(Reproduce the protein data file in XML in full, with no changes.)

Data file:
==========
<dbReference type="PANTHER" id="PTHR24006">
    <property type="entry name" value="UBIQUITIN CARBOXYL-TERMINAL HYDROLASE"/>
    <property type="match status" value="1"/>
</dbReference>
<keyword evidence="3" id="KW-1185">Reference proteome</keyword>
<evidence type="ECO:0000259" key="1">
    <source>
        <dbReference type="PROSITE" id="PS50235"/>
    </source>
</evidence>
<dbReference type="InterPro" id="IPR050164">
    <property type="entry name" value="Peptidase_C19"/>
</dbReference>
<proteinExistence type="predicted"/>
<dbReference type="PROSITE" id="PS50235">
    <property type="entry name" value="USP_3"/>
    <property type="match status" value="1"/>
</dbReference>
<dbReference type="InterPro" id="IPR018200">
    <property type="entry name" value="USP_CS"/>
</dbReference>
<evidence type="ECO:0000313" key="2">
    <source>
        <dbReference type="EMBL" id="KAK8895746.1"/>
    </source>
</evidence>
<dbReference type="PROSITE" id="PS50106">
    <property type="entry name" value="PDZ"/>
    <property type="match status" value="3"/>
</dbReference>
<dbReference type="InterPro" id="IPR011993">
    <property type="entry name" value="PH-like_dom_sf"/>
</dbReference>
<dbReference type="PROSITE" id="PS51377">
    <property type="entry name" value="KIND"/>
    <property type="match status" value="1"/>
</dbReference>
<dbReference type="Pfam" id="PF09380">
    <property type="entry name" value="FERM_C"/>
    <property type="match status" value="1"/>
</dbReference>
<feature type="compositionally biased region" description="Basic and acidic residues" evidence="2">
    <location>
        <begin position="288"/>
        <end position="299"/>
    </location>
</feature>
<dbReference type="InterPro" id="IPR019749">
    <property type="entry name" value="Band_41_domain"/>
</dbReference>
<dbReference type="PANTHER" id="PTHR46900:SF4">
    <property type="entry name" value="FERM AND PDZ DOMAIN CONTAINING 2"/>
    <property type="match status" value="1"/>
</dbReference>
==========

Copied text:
<dbReference type="PANTHER" id="PTHR24006">
    <property type="entry name" value="UBIQUITIN CARBOXYL-TERMINAL HYDROLASE"/>
    <property type="match status" value="1"/>
</dbReference>
<keyword evidence="3" id="KW-1185">Reference proteome</keyword>
<evidence type="ECO:0000259" key="1">
    <source>
        <dbReference type="PROSITE" id="PS50235"/>
    </source>
</evidence>
<dbReference type="InterPro" id="IPR050164">
    <property type="entry name" value="Peptidase_C19"/>
</dbReference>
<proteinExistence type="predicted"/>
<dbReference type="PROSITE" id="PS50235">
    <property type="entry name" value="USP_3"/>
    <property type="match status" value="1"/>
</dbReference>
<dbReference type="InterPro" id="IPR018200">
    <property type="entry name" value="USP_CS"/>
</dbReference>
<evidence type="ECO:0000313" key="2">
    <source>
        <dbReference type="EMBL" id="KAK8895746.1"/>
    </source>
</evidence>
<dbReference type="PROSITE" id="PS50106">
    <property type="entry name" value="PDZ"/>
    <property type="match status" value="3"/>
</dbReference>
<dbReference type="InterPro" id="IPR011993">
    <property type="entry name" value="PH-like_dom_sf"/>
</dbReference>
<dbReference type="PROSITE" id="PS51377">
    <property type="entry name" value="KIND"/>
    <property type="match status" value="1"/>
</dbReference>
<dbReference type="Pfam" id="PF09380">
    <property type="entry name" value="FERM_C"/>
    <property type="match status" value="1"/>
</dbReference>
<feature type="compositionally biased region" description="Basic and acidic residues" evidence="2">
    <location>
        <begin position="288"/>
        <end position="299"/>
    </location>
</feature>
<dbReference type="InterPro" id="IPR019749">
    <property type="entry name" value="Band_41_domain"/>
</dbReference>
<dbReference type="PANTHER" id="PTHR46900:SF4">
    <property type="entry name" value="FERM AND PDZ DOMAIN CONTAINING 2"/>
    <property type="match status" value="1"/>
</dbReference>